Scientists, worried about mass extinction, call for international biodiversity panel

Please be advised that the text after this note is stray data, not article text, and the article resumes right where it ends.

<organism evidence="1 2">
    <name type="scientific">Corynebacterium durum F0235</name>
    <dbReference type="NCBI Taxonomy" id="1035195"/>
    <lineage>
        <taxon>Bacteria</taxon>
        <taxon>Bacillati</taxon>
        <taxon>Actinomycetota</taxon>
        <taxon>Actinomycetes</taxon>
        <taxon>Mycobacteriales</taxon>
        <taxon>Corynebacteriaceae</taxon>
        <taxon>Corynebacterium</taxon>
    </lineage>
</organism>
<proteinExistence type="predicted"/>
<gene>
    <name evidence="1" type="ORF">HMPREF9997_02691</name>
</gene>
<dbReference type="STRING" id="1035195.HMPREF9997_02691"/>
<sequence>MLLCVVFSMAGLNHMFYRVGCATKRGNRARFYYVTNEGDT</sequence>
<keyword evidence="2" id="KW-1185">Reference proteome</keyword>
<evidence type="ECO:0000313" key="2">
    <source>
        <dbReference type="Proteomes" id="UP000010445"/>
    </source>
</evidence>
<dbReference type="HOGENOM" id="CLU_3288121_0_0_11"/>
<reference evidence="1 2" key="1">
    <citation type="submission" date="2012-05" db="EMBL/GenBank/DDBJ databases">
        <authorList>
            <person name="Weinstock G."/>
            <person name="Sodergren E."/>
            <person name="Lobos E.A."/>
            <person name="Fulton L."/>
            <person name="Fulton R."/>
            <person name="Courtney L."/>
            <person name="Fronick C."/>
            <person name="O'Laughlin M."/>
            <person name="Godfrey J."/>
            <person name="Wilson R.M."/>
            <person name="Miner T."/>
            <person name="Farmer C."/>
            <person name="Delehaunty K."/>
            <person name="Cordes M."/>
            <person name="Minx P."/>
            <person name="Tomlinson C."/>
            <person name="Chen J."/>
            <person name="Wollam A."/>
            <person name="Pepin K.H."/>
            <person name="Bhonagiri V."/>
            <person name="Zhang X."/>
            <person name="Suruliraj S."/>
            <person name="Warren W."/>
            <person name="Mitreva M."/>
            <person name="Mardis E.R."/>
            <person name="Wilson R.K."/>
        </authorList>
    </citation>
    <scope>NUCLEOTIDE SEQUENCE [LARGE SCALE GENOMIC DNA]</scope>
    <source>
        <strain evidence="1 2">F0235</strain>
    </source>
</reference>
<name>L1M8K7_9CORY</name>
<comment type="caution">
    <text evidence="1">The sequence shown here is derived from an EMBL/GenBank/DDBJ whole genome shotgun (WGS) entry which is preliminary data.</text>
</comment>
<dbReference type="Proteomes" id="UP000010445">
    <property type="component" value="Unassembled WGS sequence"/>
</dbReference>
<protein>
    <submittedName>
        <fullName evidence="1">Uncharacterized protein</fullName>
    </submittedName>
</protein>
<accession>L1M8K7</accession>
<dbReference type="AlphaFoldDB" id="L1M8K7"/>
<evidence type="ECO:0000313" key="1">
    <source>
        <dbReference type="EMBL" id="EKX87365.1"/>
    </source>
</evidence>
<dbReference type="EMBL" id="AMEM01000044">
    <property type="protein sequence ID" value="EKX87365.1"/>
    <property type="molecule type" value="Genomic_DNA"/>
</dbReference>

The planet faces a “major biodiversity crisis” that could lead to mass extinction of species, warn 19 of the world’s leading biodiversity specialists in Nature. Stating that “biodiversity is still consistently undervalued and given inadequate weight in both private and public decisions,” the specialists urge the creation of an Intergovernmental Panel on Biodiversity to offer advice on government policies. Human-caused habitat destruction and climate change are causing species to die out 100 to 1,000 times faster than the natural rate; nearly a quarter of mammals, a third of amphibians, and 12 percent of birds are in danger of extinction, and climate change alone could push a further 15 to 37 percent of species to near-extinction in the next 50 years. “Because biodiversity loss is essentially irreversible, it poses serious threats to sustainable development and the quality of life of future generations,” the specialists say. And that’s a pretty good reason to stop it.